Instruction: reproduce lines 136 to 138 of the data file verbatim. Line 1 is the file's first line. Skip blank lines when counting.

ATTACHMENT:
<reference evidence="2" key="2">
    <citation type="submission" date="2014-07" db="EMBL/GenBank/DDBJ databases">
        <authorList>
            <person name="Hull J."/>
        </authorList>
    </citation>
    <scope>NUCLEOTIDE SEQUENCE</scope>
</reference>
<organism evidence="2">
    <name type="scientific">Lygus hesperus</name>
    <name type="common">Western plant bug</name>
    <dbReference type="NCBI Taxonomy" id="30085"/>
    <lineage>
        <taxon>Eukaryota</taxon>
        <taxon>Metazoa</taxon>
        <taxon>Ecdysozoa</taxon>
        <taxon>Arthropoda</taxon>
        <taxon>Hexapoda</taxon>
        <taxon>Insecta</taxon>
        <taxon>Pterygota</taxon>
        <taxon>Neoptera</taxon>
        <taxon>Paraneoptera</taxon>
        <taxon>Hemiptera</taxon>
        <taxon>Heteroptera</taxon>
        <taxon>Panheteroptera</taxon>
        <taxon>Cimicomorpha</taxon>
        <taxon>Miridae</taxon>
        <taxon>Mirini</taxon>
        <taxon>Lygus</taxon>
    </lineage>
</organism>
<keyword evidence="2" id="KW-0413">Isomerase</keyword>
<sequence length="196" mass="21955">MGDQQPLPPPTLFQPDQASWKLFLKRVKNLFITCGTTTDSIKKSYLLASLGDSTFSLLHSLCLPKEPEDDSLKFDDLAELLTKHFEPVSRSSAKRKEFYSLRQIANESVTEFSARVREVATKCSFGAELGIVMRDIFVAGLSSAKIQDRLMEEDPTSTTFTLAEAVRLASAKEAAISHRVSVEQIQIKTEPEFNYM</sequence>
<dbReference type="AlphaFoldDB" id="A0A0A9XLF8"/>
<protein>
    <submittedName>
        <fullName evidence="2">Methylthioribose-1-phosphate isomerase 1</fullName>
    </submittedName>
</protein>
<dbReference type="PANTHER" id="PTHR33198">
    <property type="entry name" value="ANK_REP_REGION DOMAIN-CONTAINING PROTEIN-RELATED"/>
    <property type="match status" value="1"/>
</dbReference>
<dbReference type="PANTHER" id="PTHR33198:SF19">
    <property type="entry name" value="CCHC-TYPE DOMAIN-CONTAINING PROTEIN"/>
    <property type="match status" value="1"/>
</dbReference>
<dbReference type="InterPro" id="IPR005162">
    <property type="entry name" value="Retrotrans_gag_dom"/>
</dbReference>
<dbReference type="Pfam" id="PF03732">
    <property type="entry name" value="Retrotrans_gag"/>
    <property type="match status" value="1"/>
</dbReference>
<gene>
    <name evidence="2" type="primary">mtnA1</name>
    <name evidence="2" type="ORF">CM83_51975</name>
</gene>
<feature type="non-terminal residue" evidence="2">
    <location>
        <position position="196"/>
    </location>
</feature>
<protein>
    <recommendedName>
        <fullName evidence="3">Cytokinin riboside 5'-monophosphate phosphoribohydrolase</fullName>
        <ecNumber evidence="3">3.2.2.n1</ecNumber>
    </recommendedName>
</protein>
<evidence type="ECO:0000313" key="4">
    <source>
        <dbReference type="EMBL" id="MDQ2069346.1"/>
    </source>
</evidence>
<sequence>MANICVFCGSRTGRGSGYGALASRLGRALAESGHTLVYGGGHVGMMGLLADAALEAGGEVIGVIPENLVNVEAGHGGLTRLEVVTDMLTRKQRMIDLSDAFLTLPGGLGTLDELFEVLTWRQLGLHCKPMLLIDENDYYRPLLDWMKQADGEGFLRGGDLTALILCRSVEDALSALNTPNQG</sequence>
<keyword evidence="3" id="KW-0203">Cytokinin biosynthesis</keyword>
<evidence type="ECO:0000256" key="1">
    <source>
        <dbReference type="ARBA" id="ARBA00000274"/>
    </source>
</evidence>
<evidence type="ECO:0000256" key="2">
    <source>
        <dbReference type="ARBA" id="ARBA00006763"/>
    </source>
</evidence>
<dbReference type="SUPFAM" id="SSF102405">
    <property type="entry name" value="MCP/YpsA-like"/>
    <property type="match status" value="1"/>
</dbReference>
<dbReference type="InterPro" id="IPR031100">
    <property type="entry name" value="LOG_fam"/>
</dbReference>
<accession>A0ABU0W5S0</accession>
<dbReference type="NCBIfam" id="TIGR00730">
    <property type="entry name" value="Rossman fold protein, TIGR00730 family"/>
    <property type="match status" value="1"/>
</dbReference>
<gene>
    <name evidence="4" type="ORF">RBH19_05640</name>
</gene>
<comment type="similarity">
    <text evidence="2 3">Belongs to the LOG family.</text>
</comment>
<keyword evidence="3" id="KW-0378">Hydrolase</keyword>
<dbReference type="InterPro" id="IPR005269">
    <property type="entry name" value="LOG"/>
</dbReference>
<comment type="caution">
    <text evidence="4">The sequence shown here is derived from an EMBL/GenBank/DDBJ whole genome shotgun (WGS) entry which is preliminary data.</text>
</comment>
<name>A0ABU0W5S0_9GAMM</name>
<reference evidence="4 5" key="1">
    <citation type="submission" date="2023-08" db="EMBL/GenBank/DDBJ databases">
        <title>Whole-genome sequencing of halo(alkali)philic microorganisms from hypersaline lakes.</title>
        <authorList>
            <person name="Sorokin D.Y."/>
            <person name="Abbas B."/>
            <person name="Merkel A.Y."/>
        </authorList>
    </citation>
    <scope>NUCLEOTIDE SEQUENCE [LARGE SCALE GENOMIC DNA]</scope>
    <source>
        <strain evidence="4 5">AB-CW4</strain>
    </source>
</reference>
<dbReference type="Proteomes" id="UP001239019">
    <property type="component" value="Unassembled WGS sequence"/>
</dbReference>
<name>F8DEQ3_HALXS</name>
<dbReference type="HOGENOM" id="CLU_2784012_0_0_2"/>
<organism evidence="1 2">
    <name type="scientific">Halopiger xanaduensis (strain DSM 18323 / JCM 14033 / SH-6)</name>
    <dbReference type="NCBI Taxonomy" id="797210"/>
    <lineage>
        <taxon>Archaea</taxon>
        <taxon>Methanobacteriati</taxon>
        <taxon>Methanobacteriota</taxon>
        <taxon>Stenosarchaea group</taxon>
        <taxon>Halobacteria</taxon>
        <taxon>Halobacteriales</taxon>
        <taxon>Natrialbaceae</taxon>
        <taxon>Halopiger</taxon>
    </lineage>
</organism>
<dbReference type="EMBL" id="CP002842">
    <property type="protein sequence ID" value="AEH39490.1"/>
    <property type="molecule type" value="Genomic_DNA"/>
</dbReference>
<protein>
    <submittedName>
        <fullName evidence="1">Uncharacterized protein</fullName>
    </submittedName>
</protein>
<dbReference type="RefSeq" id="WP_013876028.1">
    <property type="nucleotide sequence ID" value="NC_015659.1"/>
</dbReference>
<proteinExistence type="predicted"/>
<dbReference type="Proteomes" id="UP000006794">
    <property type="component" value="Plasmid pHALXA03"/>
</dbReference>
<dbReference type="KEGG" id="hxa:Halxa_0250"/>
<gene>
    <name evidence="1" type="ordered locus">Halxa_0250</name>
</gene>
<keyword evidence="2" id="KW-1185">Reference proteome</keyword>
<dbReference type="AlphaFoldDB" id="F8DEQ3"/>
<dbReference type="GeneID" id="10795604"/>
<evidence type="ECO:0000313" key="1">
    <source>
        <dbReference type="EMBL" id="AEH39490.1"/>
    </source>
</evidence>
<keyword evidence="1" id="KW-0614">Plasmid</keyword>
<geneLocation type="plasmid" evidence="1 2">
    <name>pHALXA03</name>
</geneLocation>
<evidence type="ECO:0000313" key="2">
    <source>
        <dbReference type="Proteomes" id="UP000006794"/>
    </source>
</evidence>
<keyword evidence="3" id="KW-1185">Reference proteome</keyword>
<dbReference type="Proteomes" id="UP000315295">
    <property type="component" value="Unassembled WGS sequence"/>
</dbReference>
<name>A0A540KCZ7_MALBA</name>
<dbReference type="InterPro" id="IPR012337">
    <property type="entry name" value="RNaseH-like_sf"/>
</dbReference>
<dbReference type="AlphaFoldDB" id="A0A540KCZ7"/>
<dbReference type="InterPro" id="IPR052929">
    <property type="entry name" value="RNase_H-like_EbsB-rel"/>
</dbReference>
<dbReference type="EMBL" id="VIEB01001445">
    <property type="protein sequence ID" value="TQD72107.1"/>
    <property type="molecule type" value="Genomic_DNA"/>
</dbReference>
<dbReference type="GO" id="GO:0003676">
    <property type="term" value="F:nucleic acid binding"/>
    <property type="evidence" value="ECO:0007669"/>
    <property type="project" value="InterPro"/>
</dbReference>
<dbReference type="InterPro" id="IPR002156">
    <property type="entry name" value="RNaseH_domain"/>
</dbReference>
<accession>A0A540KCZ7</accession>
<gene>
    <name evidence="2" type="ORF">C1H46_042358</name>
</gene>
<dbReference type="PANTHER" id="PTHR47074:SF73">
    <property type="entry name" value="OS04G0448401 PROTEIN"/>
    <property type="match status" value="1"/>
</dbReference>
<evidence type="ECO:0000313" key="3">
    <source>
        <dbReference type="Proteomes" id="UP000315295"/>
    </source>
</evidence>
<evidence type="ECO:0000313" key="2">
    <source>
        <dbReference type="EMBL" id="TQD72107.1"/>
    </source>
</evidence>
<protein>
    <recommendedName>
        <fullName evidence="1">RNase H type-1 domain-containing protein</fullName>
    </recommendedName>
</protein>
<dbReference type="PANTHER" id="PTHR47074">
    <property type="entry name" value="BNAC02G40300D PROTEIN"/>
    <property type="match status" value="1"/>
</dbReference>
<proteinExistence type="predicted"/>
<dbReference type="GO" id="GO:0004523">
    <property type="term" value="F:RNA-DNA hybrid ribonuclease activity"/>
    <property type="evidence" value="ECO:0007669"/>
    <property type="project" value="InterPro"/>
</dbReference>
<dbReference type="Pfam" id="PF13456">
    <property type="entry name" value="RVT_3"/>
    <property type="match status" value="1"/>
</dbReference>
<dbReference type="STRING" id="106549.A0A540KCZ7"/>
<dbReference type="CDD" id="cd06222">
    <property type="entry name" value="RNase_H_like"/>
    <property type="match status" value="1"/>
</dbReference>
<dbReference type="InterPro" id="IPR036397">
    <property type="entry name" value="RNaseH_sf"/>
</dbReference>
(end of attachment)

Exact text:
        <taxon>Archaea</taxon>
        <taxon>Methanobacteriati</taxon>
        <taxon>Methanobacteriota</taxon>